The Handmaid's Tale
Identity: Fighting Dystopia's Cookie-Cutter Molds College
Dystopian governments often work hard to erase identity through specific social constructs; they work to force the people they govern into a “cookie-cutter” mold. In literature, this molding is often fought by a person within the society, and that fight leads at least one person to become a more extreme individual as V in V for Vendetta, Moira in The Handmaid’s Tale, and I-330 in WE all did. In older dystopian novels, the narrator is often not that individual but someone close to the person fighting the mold. In novels that have an audience more centered on young adults and teens, the main character becomes the character fighting against the government-restricted identity. Finding the fight for individualism and freedom in identity is a theme held in common within The Handmaid’s Tale, WE, and V for Vendetta.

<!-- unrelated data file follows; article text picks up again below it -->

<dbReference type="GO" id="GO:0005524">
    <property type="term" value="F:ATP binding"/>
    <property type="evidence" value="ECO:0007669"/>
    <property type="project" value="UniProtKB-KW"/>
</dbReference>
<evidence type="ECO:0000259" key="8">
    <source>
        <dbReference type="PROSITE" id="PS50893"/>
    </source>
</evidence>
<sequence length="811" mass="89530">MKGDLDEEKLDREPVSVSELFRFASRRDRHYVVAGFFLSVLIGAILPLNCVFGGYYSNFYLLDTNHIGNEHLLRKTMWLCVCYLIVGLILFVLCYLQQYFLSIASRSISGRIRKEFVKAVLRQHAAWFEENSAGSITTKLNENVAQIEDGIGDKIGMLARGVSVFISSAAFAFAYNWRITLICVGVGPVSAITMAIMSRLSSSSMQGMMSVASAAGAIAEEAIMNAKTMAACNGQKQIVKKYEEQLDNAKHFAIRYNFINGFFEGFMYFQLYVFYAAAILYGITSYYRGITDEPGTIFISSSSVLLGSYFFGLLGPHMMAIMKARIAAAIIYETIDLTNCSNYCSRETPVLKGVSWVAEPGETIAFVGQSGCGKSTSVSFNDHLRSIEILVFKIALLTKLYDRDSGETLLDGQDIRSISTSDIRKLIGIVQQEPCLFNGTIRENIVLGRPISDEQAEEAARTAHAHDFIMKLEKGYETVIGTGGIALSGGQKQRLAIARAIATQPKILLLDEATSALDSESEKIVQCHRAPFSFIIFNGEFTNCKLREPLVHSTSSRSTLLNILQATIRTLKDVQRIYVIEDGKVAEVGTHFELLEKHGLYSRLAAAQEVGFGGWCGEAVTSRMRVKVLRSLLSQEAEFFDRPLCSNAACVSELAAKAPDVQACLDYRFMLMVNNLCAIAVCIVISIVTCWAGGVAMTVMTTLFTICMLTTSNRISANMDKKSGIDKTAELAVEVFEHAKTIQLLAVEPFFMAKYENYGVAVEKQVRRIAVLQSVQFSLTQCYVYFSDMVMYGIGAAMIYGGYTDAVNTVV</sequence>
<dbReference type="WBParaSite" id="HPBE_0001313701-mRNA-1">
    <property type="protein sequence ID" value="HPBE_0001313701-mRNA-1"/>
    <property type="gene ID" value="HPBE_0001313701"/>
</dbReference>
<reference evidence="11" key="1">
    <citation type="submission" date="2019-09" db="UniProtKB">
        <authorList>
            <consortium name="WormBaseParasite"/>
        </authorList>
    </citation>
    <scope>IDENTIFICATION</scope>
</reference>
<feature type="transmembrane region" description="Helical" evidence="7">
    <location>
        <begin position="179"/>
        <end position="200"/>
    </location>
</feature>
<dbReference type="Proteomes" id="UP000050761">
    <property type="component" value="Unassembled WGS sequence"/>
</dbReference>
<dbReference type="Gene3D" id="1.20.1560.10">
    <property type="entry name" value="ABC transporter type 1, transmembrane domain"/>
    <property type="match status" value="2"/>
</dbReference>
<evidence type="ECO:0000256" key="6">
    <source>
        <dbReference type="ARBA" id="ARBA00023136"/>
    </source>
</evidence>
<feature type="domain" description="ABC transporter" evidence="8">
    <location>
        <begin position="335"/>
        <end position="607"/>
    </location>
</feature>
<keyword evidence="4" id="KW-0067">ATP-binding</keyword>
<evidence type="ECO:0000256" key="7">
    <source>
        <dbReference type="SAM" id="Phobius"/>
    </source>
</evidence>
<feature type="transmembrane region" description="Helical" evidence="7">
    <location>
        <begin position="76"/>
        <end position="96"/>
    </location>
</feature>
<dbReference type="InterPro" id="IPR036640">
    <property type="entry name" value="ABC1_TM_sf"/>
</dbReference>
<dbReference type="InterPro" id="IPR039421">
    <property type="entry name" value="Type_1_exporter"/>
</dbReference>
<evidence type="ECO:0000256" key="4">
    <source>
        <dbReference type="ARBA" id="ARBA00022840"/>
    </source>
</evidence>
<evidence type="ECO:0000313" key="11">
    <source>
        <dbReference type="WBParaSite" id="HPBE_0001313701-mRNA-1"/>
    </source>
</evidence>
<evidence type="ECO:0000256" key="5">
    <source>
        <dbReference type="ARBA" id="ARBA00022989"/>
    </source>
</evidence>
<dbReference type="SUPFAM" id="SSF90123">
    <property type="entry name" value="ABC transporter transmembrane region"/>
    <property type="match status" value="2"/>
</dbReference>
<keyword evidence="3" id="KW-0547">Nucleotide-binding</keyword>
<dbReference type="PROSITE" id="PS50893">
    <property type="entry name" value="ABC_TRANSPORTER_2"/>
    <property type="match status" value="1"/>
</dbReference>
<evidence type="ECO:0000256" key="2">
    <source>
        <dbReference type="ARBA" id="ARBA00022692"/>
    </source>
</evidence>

Governmental control of women’s rights and identities in The Handmaid’s Tale, along with Moira’s extreme defiance of this control, gives the reader the idea that identity is a key concept within the dystopia that Moira calls home. The Republic of Gilead’s government is continuously trying to take the women’s “old” identities away and give them “new” identities. By changing their names, giving them jobs or titles, assigning...
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